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Saturday, September 22, 2018


I was invited to give of the keynote addresses for an international conference on Lorca in Madrid in February. Apparently it's international because of me, one other US scholar from Indiana University, and one professor from Italy.  Everyone else works at a Spanish university.  

I am asked to talk about Lorca studies in the US, something I know a bit about.  

My first idea: our perspective is international. We are often very conscious of Lorca in the US and of the fact we aren't Spaniards and are interpreting Lorca for other Americans. Translation figures large in our enterprise (Honig, Maurer, {Mayhew}). Lorca studies has never been a mainly Spanish enterprise anyway, and even many of the Spanish scholars have been working on Lorca within US institutions.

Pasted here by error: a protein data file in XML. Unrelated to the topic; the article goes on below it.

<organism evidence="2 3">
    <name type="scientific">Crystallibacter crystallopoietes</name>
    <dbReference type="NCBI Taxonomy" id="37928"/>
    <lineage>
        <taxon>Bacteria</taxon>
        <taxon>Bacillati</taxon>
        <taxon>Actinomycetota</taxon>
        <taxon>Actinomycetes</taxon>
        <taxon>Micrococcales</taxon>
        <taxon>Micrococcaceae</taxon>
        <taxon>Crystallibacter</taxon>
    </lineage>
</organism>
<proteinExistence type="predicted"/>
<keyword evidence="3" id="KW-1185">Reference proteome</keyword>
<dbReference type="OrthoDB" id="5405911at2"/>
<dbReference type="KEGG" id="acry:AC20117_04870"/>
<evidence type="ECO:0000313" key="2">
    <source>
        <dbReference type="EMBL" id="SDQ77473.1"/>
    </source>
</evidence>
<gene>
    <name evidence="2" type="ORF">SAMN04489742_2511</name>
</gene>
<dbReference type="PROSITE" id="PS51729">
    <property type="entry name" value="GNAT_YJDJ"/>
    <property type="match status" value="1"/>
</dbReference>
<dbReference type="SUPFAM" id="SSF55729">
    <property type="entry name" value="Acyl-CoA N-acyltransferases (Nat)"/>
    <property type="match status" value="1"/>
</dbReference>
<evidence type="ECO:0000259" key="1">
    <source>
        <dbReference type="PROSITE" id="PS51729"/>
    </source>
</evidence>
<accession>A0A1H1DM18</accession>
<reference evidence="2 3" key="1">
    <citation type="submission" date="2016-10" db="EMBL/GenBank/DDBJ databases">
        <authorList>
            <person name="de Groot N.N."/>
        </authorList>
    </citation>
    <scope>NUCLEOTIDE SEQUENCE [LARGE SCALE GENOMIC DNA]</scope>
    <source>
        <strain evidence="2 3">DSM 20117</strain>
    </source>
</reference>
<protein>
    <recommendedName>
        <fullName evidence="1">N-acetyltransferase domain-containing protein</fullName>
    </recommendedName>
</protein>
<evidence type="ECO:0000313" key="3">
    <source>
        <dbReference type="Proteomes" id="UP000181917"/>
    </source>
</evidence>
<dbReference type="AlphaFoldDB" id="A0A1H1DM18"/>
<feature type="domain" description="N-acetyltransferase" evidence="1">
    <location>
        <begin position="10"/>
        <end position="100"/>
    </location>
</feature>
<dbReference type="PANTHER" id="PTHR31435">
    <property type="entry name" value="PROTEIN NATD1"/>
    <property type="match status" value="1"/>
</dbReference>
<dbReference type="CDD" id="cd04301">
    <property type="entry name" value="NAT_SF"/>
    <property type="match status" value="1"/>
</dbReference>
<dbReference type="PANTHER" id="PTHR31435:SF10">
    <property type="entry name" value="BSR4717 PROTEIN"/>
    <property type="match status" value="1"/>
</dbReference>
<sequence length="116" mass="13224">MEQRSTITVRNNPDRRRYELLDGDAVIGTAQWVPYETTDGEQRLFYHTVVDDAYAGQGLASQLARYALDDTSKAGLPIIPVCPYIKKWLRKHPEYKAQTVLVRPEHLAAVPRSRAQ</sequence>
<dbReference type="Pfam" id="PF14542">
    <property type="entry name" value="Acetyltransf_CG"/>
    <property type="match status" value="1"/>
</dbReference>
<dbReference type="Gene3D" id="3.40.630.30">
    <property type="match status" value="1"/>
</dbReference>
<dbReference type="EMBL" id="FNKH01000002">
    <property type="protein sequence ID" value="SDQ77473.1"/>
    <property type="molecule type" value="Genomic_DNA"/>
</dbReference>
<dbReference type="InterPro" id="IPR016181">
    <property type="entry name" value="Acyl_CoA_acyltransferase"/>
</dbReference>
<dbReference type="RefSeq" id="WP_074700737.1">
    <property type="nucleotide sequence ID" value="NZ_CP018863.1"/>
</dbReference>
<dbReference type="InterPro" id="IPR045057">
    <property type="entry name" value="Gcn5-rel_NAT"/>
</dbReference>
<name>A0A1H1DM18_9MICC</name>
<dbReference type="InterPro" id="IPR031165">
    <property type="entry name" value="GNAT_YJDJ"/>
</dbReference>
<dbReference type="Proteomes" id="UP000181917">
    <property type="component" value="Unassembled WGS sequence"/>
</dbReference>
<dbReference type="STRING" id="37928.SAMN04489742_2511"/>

Second idea: a larger context: Lorca in the English speaking world, including other parts like Canada and the British Isles, is a figure who looms large after the Civil War.

Third idea: we are attuned to Lorca's ongoing reception as well as to documentary and bibliographical work.  

That should be enough for an hour, once I fill in all the examples. I will de-emphasize my own contributions, of course, but sneak some of them in indirectly.    

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